Asian Turtle Program
  Select your language vietnamese english  




No. 270, 20th January 2017

1. Vietnam: Inside Vietnam's hidden wildlife trade since Government crackdown
SOURCE: – DATE: 14th January 2017

Nhi Khe village near Hanoi, Vietnam has been one of the key centres of the wildlife trade.

Only a couple of months ago, it was described as "a supermarket for wildlife" when the Wildlife Justice Commission presented evidence to an independent panel at The Hague. Just one photo of one room in the town revealed a fortune in rhino horn and elephant tusks. The probe showed "clear and irrefutable evidence of an industrial-scale crime hub", the commission's executive director Olivia Swaak-Goldman said, as she named 51 traders involved.

While many countries have criminalised the trade and introduced tough penalties, Vietnam has been slow to crack down. But recently, there has been a show of force. Police raided Nhi Khe in June, and four traffickers were later arrested. In September, Prime Minister Xuan Phuc ordered authorities and law enforcement agencies across the country to take urgent measures to combat the trade.

Link to this web article online (English)

wildlife trade in Nhi Khe village

© B. Bonhane

wildlife trade in Nhi Khe village


Loggerhead sea turtle

© Tourism and Events Queensland


2. Australia: Endangered dolphins and turtles entangled in NSW shark nets
Report shows of 748 marine animals caught in 2015-16, 86% were threatened, protected or species not intended to be targeted by shark nets
SOURCE: – DATE: 17th January 2017

Nine bottlenose dolphins, four common dolphins and one dolphin that was so decomposed that it could not be identified were caught in shark nets across 51 New South Wales beaches in Australia, according to the latest report on NSW’s controversial shark-meshing program.

The report showed 748 marine animals became entangled in the nets in 2015-16.

Of those, 86% were threatened, protected or species not intended to be targeted by the shark net program. Thirteen threatened Green Turtles (Chelonia mydas) were caught and only two survived, while four Loggerhead (Caretta caretta) and two Leatherback Sea Turtles (Dermochelys coriacea) were also trapped.

Link to this web article online (English)

3. Cambodia: Kandal officials seize 130KG of wild reptiles
SOURCE: – DATE: 20th January 2017

A haul of wild snakes and tortoises, totaling more 130 kilograms, was seized on Wednesday (the 18th of January 2017) evening near National Road 6A in Muk Kampoul district, Kandal province, Cambodia.

Yuen Sarat, Muk Kampoul district police chief of staff, said on the 19th of January 2017 that locals in Prek Anchanh commune’s Prek Taben village reported seeing an unidentified van drive off after stopping to unload six bags, which they suspected contained illegal goods. Upon investigating, Muk Kampoul district authorities found that the six bags on the road contained 122 kilograms of wild snakes and 10 kilograms of tortoises.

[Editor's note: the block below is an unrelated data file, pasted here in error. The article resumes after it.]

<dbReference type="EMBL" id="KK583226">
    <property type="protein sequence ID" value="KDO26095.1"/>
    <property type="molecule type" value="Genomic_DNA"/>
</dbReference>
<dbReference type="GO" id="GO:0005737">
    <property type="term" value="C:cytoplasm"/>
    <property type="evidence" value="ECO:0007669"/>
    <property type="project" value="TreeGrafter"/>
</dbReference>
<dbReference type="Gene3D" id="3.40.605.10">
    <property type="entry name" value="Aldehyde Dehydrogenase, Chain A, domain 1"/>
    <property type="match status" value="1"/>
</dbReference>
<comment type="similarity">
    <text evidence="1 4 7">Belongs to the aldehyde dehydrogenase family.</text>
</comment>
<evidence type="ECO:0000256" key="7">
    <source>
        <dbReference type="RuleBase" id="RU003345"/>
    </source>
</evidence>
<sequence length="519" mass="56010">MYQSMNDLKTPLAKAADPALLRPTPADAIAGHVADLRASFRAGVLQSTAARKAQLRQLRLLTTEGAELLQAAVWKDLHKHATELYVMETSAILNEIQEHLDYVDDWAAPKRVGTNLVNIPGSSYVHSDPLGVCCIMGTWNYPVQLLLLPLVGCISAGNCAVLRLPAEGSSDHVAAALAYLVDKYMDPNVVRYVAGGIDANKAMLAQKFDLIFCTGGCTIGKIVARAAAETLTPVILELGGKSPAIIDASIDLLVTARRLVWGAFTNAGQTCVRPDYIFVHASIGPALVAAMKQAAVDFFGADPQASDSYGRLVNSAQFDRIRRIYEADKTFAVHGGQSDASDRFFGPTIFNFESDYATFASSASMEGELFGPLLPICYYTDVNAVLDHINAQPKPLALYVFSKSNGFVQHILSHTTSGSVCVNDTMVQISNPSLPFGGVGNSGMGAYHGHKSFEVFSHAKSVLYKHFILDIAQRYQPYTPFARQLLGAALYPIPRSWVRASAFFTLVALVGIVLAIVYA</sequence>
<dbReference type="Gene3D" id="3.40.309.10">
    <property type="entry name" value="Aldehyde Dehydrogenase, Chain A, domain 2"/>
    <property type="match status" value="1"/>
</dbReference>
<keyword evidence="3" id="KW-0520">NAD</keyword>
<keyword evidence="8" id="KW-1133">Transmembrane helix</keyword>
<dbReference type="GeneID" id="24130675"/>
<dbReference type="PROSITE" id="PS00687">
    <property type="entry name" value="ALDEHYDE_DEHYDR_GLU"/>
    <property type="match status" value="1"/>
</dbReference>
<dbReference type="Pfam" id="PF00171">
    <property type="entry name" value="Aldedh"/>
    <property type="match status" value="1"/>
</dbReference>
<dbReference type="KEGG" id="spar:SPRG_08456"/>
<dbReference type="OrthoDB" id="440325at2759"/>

Link to this web article online (English)


snakes and tortoises seized in Cambodia




4. Vietnam: a woman spends dozens of millions Vietnamese dong (over a thousand dollars) buying turtles for releasing
SOURCE: - DATE: 20th January 2017

On this year’s Kitchen God Day, which falls on the 20th of January 2017, a woman living in District 7 of Ho Chi Minh city in southern Vietnam has reportedly spent VND 25 million ($1,176) buying dozens of turtles (80kg in total) to release into the Sai Gon river to worship the Kitchen Gods. The woman said that she had bought the turtles at VND 400,000 ($17.72) per kg in Ho Chi Minh city. The biggest turtle was 8kg. Some turtles had reportedly been transported from Cambodia to Vietnam via a border crossing in Tay Ninh province. She rented a boat to release the turtles far from the river bank so that they would not be caught by hunters. On Kitchen God Day, people often release live fish, especially carp, as well as small birds and turtles into lakes or rivers, which is considered a kind-hearted deed to pray for good luck.

ATP NOTE: From the photographs endangered Yellow-headed Temple Turtles (Heosemys annandalii) can be seen which are protected under Decree 32/2006 ND-CP in Vietnam as well as Malayan Box Turtles (Cuora amboinensis) and the invasive Red Eared-slider Turtle (Trachemys scripta elegans). Although done with good intentions the buying of animals for release only promotes more hunting and trade. Releasing turtles into deep water can also be bad for them as they may not find it easy to resurface if they did not take a breath before being dropped into the water and could drown.

Link to this web article online (Vietnamese)


Asian Turtle ProgramJoin Us on Facebook   ATP would like to thanks the Mohamed bin Zayed Species Conservation Fund for supporting this website
Asian Turtle Program - Indo Myanmar Conservation
Room#1806 CT1, C14 Bac Ha Building, To Huu Street, Nam Tu Liem District, Hanoi, Vietnam
PO Box 46
Phone:+84 (0)4 7302 8389

Also in the News Vietnam

Other information that might be of interest to you follow this link

Support the Program

For more information on supporting the Asian Turtle Program please contact us